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We took my parents to Icon when they were in town since they wanted a burger and I didn't want to drag them to our suburban McDonald's hell.

Burger was better on this trip (the double was big-n-messy like a good burger should be, and they remembered all of the toppings) and the counter service was much improved. No change to the fries, and I wasn't bowled over by the onion rings either.

My mom was the only one at the table who enjoyed the fries, so there were obviously a lot of people like her in Icon's focus groups prior to opening. She also devoured her vanilla shake and loved her burger. (Keep in mind that my mom lives in a small town and is excited that I live within driving distance of both Super Target and Super Wal-Mart.) My dad doesn't like eating in restaurants since he is paranoid about germs, so I wasn't sure what to make of his shoulder-shrugging "review." (I'm fairly confident he would do the same thing at the French Laundry.) He did clean his plate except for an odd fry or two.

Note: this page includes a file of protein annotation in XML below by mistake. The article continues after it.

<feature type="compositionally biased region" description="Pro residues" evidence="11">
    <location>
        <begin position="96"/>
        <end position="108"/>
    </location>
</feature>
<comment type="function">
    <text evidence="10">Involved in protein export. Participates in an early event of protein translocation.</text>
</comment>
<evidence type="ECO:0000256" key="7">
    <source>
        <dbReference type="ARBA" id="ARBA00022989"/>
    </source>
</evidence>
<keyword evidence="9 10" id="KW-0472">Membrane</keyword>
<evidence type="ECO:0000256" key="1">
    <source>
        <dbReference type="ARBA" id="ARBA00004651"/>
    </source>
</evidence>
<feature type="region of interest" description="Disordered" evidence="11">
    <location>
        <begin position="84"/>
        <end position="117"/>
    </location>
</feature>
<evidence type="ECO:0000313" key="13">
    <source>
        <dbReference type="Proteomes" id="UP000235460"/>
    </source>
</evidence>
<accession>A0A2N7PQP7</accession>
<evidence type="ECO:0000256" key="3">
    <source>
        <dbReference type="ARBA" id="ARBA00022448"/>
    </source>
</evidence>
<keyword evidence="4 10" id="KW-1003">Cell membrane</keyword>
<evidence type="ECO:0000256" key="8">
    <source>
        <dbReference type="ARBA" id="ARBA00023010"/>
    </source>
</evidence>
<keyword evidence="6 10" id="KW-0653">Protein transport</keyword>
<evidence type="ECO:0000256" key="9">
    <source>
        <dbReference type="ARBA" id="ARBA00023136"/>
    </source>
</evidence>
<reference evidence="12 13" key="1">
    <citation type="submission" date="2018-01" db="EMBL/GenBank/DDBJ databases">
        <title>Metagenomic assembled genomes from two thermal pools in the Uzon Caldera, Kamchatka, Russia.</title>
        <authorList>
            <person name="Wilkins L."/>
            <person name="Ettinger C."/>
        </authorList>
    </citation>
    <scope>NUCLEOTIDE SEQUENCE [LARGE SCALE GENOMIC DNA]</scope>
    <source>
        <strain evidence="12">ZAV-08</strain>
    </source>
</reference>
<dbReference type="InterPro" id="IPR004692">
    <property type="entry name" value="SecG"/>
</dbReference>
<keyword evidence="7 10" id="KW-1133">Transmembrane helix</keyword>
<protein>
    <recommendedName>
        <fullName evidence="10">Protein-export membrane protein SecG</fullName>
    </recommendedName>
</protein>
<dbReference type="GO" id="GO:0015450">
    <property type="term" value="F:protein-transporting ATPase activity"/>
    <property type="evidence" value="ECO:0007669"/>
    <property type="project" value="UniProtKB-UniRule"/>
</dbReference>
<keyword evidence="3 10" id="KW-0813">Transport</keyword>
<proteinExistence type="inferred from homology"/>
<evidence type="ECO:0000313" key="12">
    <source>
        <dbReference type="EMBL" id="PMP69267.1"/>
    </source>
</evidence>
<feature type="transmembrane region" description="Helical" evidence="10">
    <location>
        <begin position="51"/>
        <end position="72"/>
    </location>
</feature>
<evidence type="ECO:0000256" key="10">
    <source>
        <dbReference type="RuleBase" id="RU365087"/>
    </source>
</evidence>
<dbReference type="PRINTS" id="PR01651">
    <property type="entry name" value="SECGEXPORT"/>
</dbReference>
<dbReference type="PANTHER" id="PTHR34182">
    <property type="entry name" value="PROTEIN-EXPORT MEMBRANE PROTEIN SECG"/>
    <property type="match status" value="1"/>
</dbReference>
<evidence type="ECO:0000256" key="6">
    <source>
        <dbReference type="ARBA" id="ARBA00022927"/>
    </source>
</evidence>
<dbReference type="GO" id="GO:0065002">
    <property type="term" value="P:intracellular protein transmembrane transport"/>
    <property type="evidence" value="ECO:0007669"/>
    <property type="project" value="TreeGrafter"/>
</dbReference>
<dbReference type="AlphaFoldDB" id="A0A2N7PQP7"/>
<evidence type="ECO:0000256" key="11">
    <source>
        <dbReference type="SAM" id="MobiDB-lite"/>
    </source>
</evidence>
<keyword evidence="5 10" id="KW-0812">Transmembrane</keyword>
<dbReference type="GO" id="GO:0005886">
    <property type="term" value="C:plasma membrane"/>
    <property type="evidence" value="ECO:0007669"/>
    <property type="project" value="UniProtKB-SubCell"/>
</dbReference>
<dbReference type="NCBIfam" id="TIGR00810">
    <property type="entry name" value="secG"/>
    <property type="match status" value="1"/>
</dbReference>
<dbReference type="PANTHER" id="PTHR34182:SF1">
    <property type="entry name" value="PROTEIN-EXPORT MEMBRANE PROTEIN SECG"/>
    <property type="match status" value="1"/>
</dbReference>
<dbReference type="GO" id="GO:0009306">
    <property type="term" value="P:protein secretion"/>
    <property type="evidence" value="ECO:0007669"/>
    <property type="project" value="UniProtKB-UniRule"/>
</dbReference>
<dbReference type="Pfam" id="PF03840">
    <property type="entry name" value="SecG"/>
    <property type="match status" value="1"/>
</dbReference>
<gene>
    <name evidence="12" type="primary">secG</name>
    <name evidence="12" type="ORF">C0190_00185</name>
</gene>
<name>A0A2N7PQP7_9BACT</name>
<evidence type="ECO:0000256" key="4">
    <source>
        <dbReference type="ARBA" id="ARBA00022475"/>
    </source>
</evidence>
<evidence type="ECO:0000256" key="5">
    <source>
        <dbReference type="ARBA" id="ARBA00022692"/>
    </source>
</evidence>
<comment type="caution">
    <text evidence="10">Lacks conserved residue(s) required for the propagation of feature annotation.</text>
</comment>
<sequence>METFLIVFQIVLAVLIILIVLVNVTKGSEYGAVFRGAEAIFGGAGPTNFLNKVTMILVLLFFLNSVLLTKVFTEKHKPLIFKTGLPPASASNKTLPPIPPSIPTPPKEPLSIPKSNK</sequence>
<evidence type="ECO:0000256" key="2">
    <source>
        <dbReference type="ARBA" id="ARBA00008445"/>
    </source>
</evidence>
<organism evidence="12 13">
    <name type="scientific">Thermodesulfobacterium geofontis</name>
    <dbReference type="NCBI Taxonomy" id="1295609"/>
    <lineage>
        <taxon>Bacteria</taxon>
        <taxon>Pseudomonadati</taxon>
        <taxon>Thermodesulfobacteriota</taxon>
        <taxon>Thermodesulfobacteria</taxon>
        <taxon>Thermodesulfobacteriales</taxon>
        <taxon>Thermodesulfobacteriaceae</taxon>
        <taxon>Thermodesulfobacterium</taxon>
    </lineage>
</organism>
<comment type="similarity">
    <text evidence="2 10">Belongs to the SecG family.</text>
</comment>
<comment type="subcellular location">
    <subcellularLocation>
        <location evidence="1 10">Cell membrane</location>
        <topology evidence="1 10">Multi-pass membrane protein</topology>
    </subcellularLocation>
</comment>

“When I was dating and the wine list was presented to my male companion, I tried to ignore this unfortunate faux pas. But this practice still goes on…Closing note to all servers and sommeliers: please include women in wine selection. Okay?”--Alpana Singh, M.S.-"Alpana Pours"

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  • 4 weeks later...

The Yellow Scene has a review of Icon in their Oct 04 issue:

...Icon blends the sensibility of a ’50s diner with the sleekness of an urban eatery to craft an efficient, visually pleasing, and family-friendly space.

They seemed to like the place, although they said the grilled chicken sandwich is actually fried and "unremarkable," and the fries were referred to as being "medium-caliber."

“When I was dating and the wine list was presented to my male companion, I tried to ignore this unfortunate faux pas. But this practice still goes on…Closing note to all servers and sommeliers: please include women in wine selection. Okay?”--Alpana Singh, M.S.-"Alpana Pours"

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...They seemed to like the place...

I'm not sure how reliable the Yellow Scene's reviewer is. I've got a friend who owns a restaurant in Lousiville (the Old Louisville Inn) and he was telling me that they only review places that advertise...

Brian Hoffmeyer

"It's like, how much more black could this be? And the answer is none. None more black."